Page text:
Illustrations of Hebrew Seals and Bullae Identifying Biblical Persons

My recent M.A. thesis contained my digital illustrations of ancient seals identifying biblical persons. Since images of a few of these artifacts can be difficult to access, and some of my illustrations bring out elements and engraving reconstructions elsewhere unpublished, this blog post seeks to make a number of them more available to researchers.

Publication of many of these images will be forthcoming in a volume by Sheffield Phoenix. However, at present if you wish to use them, you can simply cite my online thesis:

Benjamin Stanhope, “First Temple Hebrew Seals and Bullae Identifying Biblical Persons: A Study of their Iconographic and Historical Significance” M.A. Thesis, Hamburg University, 2019.

The figure notations in this post correspond to the thesis.

Examples of ancient seal impressing methods

Fig 1.
Upper register: Example of a Kassite cylinder seal rolled out on clay. Lower register: A perforated stamp seal set in the axle of a ring, and a clay bulla bearing a stamped impression (note, bulla impression here is different from ring engraving).

Examples of ancient Jewish sealed papyri
Fig 2.
Upper: Wadi Daliyeh cave Papyrus no. 1. Recording the sale of a slave named named Yehohanan to a man named Hananiah in the reign of Darius on March 18, 335 BCE.

Lower: Brooklyn Museum Elephantine grain loan papyrus dating to December 13, 402 BCE. The Aramaic endorsement on the outside of the document package reads, “Document (sealing) of a house which Anani son of Azariah and Tapemet his wife sold.”

Seal: Shemaʿ, minister of Jeroboam

Fig 3. 
An (originally) jasper seal from Megiddo belonging “to Shemaʿ, minister of Jeroboam” (variously: “Shema servant of Jeroboam”, לשמע עבד ירבעם, lšmʿ ʿbd yrbʿm).

The left produces the title page photograph of Schumacher’s original German report and clearly shows the lightly engraved palm frond(?) and ankh missing on the surviving bronze cast, and most publications of the object. The left is an illustration of the surviving cast of the object in the Israel Museum. 

Seal: “Belonging to Shebanyau minister of Uzziah”

Fig 5. 
Seal: “belonging to Shebanyau” (side A), “belonging to Shebanyau minister of Uzziyau” (side B). (Variously, Shebanyau, servant of Uzziah”, לשבניו עבד עזיו, lšbnyw ʿbd ʿzyw). 

Blood-red limestone, currently held in the Lourve (A.O. 6216). Gray lines represent speculative reconstructions based on my comparison of this seal with another from the same ancient workshop in the Moussaieff collection. See images: “Sceau inscrit en hébreu: ‘appartenant àShebnayahou, serviteur d'Ozias’, roi de Juda,” Musée du Louvre.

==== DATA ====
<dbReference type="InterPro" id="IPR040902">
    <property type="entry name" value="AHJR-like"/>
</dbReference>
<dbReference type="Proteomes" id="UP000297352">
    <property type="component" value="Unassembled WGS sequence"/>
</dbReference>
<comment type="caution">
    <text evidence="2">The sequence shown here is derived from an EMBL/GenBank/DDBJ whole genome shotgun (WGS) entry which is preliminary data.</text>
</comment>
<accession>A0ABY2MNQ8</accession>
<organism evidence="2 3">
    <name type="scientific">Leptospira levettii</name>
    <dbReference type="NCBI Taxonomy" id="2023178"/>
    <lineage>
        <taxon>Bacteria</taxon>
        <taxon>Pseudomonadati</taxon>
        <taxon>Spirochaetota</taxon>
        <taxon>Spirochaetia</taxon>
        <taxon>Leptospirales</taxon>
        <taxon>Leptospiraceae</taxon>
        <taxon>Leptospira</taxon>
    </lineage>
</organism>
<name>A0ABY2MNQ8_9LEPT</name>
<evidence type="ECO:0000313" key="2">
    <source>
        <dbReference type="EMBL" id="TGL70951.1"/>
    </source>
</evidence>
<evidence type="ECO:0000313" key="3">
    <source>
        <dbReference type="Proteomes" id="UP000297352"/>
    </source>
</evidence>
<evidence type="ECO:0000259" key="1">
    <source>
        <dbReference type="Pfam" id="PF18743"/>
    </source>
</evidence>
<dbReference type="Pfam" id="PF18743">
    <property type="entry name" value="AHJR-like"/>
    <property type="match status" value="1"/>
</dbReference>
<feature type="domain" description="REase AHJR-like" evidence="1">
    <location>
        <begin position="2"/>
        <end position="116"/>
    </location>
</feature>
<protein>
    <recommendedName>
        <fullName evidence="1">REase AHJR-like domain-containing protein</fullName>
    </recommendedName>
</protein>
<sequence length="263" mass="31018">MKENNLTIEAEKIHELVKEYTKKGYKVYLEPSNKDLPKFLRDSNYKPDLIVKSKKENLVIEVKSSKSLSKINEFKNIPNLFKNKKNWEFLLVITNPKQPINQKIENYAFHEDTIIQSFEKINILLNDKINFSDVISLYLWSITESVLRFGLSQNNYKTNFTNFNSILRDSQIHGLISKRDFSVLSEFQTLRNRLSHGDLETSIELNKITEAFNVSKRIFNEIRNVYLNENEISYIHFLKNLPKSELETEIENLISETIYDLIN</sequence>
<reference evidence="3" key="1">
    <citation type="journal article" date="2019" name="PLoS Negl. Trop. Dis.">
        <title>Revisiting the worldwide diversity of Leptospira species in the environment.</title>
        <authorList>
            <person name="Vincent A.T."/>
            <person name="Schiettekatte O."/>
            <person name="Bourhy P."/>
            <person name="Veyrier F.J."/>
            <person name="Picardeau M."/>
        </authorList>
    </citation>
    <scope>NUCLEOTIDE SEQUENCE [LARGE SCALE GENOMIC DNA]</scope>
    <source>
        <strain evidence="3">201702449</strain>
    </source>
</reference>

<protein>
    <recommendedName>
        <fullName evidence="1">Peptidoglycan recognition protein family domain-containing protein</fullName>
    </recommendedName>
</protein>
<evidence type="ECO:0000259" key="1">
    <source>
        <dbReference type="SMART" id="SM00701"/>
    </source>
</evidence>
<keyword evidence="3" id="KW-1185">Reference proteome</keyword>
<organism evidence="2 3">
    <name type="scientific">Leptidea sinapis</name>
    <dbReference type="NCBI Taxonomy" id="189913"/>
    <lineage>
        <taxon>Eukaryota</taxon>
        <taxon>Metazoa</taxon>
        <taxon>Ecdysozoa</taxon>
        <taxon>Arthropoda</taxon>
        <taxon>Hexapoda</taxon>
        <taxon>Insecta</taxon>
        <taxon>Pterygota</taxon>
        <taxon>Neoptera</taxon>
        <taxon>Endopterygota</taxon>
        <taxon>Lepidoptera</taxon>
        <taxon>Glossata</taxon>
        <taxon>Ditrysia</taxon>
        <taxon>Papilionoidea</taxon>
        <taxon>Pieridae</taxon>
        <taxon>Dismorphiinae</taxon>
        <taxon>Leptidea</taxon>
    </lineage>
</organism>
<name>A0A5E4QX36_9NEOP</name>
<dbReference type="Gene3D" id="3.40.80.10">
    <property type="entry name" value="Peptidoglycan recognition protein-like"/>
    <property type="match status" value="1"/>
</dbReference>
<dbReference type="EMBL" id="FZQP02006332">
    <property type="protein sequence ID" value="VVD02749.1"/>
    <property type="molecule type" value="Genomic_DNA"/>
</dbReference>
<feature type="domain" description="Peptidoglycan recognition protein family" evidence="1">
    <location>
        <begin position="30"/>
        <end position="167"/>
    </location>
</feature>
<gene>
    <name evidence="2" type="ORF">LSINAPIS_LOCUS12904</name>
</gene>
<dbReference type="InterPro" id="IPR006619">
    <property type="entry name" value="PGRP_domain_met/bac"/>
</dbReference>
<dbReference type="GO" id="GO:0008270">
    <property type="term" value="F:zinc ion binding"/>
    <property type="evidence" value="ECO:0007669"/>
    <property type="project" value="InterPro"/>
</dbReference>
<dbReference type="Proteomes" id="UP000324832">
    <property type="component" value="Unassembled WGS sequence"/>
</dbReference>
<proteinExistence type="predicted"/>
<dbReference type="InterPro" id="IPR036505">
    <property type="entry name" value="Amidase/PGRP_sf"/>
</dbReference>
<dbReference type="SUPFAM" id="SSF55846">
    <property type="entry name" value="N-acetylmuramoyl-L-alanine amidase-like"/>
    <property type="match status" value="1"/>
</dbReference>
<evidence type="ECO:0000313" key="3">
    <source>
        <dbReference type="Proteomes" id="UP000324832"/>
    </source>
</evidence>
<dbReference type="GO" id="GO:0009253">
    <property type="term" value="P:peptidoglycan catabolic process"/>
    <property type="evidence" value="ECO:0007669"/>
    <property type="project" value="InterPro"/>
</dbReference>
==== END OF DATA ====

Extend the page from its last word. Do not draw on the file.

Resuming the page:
Seal: “Belonging to Abiyau minister of Uzziah”

Fig 5.
Seal: “belonging to Abiyau minister of Uzziyau” (variously, “Abiyah servant of Uzziah”,  לאביו עבד עזיו, lʾbyw ʿbd ʿzyw).

Agate plaque with fiery bands ranging from yellow to brilliant orange. See the high resolution image of the original seal: “Sceau, ‘Nefertoum et inscriptions’ (Chandon.156)”, Médailles et Antiques de la Bibliothèque nationale de France.

Seal: “belonging to Ashna, minister of Ahaz”

Fig 6.
Seal: “belonging to Ashna, minister of Ahaz” (variously: “Ashna, minister of Ahaz”, or “Ushna, servant of Ahaz”, לאשנא עבד אחז, lʾšnʾ ʿbd ʾḥz). 

Orange carnelian, Yale Babylonian Collection (Avigad and Sass, WSS, no. 5). See § 3.3.3 of thesis for notes on interpretation and hemhem crown.

Bulla: “Belonging to Ahaz, son of Jotham, king of Judah”

Fig 6.
Bulla of reddish clay, “Belonging to Ahaz, son of Jotham, king of Judah”. Shlomo Moussaieff collection. Published in Robert Deutsch, “First Impressions: What We Learn from King Ahaz’s Seal,” BAR 24.3 (July 1998), 54.

Seal: “belonging to ʿAbdi minister of Hosea”

Fig 8.Seal: “Belonging to ʿAbdi, minister of Hosea” (the last king of the Israelite North). (Variously: “Abdi, minister of Hosea,” Abdi, servant of Hosea, לעבדי עבד חושע, lʿbdy ʿbd ḥwšʿ).

Scaraboid with a flat face of orange-brown carnelian (or possibly chalcedony). First seal of Robert Deutsch and André Lemaire, Biblical Period Personal Seals in the Shlomo Moussaieff Collection (Archaeological Center Publications: Tel Aviv, 2000).

Bullae: bearing the name of Hezekiah, king of Judah

Fig 10.
Clay bullae of Ahaz bearing winged sun, scarab, and aniconic inscription. See § 3.3.5 of thesis.

Bulla: “belonging to Gemariah, son of Shaphan”

Fig 11.
Bulla: belonging “to Gemariah son of Shaphan” (court scribes mentioned in 2 Kgs 22; 2 Chr 34; Jer 26:24, etc). (Variously: “Gemaryahu son of Shaphan”, לגמריהו בן שפן, lgmryhw bn špn).

Member of House of Bullae hoard discovered in 1982 in the Jerusalem “Area G” on the eastern foothills of the City of David.

Seal ring and bulla of Hilkiah, the high priest and his son Azariah

Fig 12.
Left: dark agate seal ring with electric blue streak, “belonging to Hanan, son of Hilkiah the Priest” (לחנן בן חלקיהו הכהן, lḥnn bn ḥlqyhw hkhn). Right: bulla from the Jerusalem House of Bulla hoard, “belonging to Azariah, son of Hilkiah” (לעזריהו בן חלקיהו, lʿzryhw bn ḥlqyhw).

These men are mentioned in 2 Kgs 22:4-14; 1 Chr 5:39-40; 9:11; Ezr 7:1. See § 3.3.7 of thesis.

Fig 16. Full chronological plot of seals and bullae reliably identifying biblical persons. See reference key in section 3.4.


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